Watch Eliane Miles on 7 News below:




240,000 young people looking for work

Young people out of work are often stereotyped as “slackers” but in fact 41% of NEETs (238,000) are actively looking for work but unable to find a job. Helping these young people find work needs to become a national priority and a focus needs to be given to their education to employment transition. Studies tell us that the key transition in a young person’s life is from learning to earning – from study to employment. If young people are not job ready, they should be directed to a course or traineeship that will help them get job-ready. Greater collaboration between actors (schools, VET providers, tertiary providers, employment services, childcare providers, and employers) is needed, along with a broader focus on not just higher education but vocational learning.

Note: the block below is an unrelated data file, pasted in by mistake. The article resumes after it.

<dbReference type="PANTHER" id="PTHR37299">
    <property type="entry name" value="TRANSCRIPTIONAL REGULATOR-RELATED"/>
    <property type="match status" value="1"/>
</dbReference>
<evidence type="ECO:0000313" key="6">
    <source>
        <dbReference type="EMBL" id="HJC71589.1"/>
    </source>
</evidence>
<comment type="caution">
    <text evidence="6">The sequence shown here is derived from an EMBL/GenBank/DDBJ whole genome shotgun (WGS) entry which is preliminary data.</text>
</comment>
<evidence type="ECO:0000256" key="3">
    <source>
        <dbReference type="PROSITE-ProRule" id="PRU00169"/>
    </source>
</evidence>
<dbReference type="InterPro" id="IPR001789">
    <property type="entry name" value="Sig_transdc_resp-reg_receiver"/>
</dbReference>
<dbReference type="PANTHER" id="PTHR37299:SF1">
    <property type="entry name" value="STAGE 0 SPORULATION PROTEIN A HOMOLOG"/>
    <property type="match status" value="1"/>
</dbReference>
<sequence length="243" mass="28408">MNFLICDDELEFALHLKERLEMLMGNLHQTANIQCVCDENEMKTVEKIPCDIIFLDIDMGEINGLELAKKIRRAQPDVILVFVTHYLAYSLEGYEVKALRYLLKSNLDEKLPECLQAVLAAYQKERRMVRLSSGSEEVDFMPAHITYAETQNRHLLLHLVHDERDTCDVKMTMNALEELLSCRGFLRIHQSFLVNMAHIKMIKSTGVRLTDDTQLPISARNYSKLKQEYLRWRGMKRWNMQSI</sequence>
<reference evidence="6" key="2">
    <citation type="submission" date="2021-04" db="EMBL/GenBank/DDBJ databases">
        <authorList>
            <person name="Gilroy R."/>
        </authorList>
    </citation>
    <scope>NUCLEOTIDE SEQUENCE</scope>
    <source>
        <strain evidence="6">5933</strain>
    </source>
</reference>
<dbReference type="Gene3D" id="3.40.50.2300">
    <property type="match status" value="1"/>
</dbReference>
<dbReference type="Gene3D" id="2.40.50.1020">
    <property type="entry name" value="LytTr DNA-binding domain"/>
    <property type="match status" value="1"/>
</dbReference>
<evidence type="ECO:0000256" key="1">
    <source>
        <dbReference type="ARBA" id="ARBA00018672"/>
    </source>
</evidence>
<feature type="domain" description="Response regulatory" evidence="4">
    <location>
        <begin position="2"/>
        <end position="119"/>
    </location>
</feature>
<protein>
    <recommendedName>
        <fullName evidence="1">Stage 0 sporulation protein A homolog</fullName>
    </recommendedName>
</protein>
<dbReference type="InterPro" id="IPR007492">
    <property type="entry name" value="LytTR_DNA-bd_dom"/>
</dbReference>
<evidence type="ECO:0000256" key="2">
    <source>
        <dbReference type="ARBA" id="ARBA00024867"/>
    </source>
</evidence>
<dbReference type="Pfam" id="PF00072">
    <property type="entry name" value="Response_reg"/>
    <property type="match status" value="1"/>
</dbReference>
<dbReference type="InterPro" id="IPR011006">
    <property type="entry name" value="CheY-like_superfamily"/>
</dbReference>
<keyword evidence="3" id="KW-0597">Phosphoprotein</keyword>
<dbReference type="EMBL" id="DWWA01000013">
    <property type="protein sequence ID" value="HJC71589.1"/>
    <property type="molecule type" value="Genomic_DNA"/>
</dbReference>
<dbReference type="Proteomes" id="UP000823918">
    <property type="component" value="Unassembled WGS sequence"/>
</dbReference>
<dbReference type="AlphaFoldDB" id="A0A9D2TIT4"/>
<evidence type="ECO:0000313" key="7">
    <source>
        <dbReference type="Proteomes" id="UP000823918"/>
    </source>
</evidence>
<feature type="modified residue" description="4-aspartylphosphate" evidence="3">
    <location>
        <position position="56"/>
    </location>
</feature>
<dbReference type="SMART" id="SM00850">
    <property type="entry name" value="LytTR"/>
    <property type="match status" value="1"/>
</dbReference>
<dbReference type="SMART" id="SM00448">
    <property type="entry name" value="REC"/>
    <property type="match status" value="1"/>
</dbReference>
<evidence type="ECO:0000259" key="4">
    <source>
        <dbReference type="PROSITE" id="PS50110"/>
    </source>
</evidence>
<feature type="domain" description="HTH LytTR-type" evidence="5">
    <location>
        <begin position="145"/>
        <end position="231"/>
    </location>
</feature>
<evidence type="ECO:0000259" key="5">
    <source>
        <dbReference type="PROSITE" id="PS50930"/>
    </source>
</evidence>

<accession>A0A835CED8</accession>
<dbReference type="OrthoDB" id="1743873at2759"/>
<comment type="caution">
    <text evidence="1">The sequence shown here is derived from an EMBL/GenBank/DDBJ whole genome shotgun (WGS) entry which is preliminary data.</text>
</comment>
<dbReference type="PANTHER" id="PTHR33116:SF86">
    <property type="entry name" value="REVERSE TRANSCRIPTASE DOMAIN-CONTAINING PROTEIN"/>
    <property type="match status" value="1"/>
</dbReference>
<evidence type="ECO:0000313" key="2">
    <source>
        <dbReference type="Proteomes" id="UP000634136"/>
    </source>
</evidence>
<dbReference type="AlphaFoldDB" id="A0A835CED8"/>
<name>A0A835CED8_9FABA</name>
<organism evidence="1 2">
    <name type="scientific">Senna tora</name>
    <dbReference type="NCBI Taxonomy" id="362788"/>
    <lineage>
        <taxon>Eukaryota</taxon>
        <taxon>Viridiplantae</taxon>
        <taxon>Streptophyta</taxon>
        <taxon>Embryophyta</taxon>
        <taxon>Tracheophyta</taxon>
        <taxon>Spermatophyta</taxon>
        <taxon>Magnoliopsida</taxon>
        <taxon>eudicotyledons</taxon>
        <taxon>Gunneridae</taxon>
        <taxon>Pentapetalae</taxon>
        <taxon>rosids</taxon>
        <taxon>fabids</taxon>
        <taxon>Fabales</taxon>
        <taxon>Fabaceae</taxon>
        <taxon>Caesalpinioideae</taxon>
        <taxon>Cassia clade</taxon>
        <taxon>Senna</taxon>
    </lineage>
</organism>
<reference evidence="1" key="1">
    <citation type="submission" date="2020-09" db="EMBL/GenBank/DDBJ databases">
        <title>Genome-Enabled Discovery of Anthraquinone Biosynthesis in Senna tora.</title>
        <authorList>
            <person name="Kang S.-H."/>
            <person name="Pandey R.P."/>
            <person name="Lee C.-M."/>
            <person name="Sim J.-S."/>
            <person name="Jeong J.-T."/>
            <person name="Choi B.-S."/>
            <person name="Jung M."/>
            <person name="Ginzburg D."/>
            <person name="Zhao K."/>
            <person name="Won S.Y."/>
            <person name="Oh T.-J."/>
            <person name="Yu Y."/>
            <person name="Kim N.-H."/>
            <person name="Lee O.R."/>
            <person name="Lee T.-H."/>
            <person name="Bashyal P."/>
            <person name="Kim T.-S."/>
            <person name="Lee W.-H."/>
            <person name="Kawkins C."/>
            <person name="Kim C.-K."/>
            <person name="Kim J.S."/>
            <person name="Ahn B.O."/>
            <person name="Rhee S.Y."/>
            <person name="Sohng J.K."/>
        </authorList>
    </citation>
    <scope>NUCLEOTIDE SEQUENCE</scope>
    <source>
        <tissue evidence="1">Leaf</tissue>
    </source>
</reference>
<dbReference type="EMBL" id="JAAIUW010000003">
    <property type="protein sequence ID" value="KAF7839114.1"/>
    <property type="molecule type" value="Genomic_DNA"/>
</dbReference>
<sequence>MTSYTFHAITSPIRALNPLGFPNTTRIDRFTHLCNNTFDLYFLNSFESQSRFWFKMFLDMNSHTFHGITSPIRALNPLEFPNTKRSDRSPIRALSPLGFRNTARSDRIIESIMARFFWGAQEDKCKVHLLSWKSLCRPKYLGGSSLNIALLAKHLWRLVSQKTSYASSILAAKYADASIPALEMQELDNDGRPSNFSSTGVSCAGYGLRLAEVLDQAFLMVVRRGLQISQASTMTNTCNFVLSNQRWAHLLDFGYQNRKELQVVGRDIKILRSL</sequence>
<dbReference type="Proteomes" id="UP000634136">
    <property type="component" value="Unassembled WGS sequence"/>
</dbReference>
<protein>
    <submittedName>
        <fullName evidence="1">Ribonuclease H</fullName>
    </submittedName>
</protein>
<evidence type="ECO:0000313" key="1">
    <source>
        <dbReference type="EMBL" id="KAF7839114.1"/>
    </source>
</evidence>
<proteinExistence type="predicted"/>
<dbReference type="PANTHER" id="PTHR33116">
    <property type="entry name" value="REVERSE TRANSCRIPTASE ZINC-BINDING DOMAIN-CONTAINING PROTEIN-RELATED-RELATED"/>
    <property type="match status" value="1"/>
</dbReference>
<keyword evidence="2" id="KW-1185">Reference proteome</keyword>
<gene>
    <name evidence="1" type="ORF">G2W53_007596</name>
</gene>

The remaining 59% who are inactive NEETS

Questions are then most often asked about inactive NEETs – the 40% of NEETs who say they would not like a job, and the 19% who would like a job but aren’t currently looking. What is it that has discouraged them or dissuaded them from entering the workforce?

Educationally, we are seeing a significant push towards tertiary educational attainment. A generation ago in 1986, more than half of all students left school in Year 10 with most going on to start work/vocational training. Today, 9 in 10 young people go on to complete Year 12, and the majority of these enter higher education. Nationally, however, 1 in 5 university students drop out in their first year of university, clearly not being ready for the task at hand or convinced of the choice they have made.